Here’s What to Expect:
Before the Treatment:
- The physician usually numbs the injection site, but no additional anesthesia is required.
- Your physician administers a small amount of Varithena.
- The Varithena microfoam fills the desired section of the vein and treats the vein wall, causing the diseased vein to collapse.
- Blood flow is redirected to healthier nearby veins. The microfoam disperses as it comes into contact with blood in healthy veins.
- Your physician uses the same process on any other veins that need treatment.
- The most common side effects are leg pain or discomfort, injection site bruising or pain, and potentially serious blood clots in the leg veins.
- While allergic reactions are rare, a healthcare professional will watch you for signs of an allergic reaction for at least 10 minutes.
- Your physician applies bandages and compression stockings to your leg. You’ll wear the stockings for two weeks.
- Because Varithena is minimally invasive and well tolerated by most people, you’re likely to go back to most normal activities the same day.
- You should avoid heavy exercise for one week.
- For a month, you should walk at least 10 minutes a day and avoid long stretches of inactivity.
- Additional treatment sessions may be needed.
Frequently Asked Questions
What is Varithena?
Varithena polidocinal injectable foam 1% is an FDA-approved prescription medicine used to treat varicose veins caused by problems with the great saphenous vein (GSV) and other related veins in the leg’s GSV system. Varithena improves symptoms related to or caused by varicose veins, and the appearance of varicose veins.
How does Varithena work?
- The physician administers a small amount of Varithena.
- The microfoam fills and treats the desired section of the vein.
- The diseased vein collapses and the foam is diluted in the bloodstream and flushed out.
How is blood flow affected?
When the malfunctioning vein collapses, blood flow shifts to healthier veins nearby.
What is treatment like?
Treatment with Varithena is minimally invasive and nonsurgical (no incisions required). Other kinds of varicose vein therapies may require many needle sticks. But with Varithena, treatment is usually just one or two needle sticks and is nearly painless. Patients reporting pain at the injection or application site in clinical trials was 4.0%.1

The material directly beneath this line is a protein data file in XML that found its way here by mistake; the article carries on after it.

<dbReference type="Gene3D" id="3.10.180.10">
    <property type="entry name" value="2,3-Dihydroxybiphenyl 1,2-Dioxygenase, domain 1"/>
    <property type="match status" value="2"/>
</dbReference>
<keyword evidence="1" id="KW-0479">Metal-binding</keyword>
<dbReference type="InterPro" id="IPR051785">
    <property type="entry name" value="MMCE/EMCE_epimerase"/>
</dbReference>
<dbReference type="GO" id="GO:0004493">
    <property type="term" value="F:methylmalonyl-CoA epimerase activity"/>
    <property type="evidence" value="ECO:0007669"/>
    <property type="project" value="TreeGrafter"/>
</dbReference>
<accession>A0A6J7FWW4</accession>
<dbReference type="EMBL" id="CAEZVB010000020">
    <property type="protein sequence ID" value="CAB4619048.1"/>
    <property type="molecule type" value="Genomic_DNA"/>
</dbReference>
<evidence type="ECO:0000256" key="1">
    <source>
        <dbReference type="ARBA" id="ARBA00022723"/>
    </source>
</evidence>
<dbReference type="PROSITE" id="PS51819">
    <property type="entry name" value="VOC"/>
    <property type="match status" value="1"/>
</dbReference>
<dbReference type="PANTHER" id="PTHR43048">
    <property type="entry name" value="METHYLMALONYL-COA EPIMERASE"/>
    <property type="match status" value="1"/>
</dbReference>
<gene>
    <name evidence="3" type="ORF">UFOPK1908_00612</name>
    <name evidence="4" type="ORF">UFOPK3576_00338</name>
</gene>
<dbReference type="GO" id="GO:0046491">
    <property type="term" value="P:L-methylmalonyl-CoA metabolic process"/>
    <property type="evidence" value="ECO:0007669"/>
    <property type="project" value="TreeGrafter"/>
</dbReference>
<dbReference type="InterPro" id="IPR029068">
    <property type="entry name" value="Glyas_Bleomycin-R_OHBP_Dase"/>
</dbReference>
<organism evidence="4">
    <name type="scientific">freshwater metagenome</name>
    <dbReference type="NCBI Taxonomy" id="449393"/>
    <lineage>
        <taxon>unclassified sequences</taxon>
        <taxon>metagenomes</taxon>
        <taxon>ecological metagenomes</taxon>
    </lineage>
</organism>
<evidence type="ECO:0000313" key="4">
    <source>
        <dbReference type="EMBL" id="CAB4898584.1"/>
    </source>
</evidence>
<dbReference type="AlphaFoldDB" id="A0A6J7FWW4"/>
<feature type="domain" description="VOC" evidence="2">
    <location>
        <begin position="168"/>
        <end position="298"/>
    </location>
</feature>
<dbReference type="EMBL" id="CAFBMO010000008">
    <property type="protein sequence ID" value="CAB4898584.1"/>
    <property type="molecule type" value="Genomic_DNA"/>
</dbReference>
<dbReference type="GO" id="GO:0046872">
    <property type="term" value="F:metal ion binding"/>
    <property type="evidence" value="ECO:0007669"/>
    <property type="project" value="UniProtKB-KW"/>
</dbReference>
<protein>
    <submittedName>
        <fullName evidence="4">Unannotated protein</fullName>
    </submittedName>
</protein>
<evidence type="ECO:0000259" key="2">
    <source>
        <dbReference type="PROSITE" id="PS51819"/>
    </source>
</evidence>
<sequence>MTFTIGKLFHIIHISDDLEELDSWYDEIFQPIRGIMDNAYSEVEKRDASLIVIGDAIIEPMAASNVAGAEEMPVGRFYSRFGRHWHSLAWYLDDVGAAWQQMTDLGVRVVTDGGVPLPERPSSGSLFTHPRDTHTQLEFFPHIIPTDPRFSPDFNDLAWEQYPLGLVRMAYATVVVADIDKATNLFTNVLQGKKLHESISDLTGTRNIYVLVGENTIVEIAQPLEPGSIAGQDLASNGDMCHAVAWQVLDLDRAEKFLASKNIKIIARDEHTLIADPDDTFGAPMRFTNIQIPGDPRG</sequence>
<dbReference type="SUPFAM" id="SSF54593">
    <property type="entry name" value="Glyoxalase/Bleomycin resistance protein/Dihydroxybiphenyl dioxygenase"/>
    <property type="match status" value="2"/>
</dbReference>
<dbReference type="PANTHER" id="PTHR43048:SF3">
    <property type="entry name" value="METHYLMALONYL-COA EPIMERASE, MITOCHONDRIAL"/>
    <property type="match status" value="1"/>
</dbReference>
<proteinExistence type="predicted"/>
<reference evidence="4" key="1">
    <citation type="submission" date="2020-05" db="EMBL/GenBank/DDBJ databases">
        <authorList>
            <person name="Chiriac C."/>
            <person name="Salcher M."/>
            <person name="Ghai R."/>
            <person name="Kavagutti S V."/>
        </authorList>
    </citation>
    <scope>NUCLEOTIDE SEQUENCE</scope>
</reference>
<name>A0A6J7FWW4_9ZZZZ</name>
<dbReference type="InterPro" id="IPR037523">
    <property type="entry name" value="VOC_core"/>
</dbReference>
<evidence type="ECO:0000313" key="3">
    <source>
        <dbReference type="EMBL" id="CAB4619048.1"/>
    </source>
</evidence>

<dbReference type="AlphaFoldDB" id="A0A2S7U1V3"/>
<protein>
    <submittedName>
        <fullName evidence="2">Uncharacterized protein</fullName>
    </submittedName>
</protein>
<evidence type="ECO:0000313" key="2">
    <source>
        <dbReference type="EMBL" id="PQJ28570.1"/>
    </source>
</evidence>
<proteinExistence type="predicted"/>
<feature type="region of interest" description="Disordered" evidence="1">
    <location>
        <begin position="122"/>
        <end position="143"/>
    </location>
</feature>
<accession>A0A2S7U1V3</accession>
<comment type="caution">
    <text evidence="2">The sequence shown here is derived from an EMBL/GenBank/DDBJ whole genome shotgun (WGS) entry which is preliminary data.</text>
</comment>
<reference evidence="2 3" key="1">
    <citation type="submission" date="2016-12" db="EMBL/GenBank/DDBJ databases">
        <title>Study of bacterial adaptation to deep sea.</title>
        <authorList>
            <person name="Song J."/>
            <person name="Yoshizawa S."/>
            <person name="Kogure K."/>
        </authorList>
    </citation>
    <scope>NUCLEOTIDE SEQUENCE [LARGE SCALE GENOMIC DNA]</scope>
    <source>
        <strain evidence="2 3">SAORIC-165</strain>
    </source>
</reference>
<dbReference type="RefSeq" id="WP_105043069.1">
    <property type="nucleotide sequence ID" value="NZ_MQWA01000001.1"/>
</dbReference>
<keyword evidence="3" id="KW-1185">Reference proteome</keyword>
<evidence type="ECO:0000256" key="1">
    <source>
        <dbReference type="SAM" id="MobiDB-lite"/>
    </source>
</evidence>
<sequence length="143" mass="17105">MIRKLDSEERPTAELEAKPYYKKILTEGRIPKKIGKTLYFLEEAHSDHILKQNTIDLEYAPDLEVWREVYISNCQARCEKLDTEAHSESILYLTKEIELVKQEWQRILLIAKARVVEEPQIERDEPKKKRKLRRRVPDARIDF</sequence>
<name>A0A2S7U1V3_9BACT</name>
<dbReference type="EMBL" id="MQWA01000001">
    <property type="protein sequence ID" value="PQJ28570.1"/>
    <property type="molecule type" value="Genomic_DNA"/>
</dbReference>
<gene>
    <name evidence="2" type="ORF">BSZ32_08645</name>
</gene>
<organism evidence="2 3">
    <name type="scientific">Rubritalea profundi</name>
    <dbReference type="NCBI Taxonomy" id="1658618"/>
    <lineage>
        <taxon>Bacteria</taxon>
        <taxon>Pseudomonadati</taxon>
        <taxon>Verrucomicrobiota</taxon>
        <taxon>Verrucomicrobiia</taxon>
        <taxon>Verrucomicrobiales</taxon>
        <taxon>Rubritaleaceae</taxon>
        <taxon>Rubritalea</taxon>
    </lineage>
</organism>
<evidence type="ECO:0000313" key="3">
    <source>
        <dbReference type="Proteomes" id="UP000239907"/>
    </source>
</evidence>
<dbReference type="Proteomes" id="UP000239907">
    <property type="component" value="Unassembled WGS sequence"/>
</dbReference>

How fast is the treatment?
It usually takes less than an hour to get the treatment.
How soon can I get back to my normal activities?
Most people may resume normal activities the same day as treatment. You should avoid heavy exercise for one week. Keep post-treatment bandages dry and in place for 48 hours, and wear compression stockings on the treated leg for two weeks. For a month, you should walk at least 10 minutes a day and avoid long stretches of inactivity.
How many treatments might I need?
Most people only need a single treatment. Additional treatment may be needed, depending on the number and size of veins being treated.
Will my insurance cover treatment?
Varithena is covered by most Medicare and insurance plans. Coverage may depend on the severity of your varicose veins and symptoms.
Is Varithena effective?
In clinical studies, the majority of patients treated with Varithena experienced improvements in symptoms: heaviness, achiness, swelling, throbbing and itching after just one treatment. The clinical studies also found that the majority of patients experienced improvement in vein appearance in assessments by both patients and physicians.
What are the side effects?
The most common side effects are leg pain or discomfort, injection site bruising or pain, and potentially serious blood clots in the leg veins. These are not all of the possible side effects of Varithena. Tell your healthcare provider about any side effect that bothers you or that does not go away. You can also report side effects to the FDA at 1-800-FDA-1088.
What should I tell my physician?
Tell your physician about all of your medical conditions, including if you:
- Have arterial disease (a disease of the blood vessels)
- Have reduced mobility
- Have a history of blood clots in the veins or lungs
- Have had major surgery in the past three months
- Have recently had a long hospital stay
- Are pregnant or have recently been pregnant
- BSC data on file.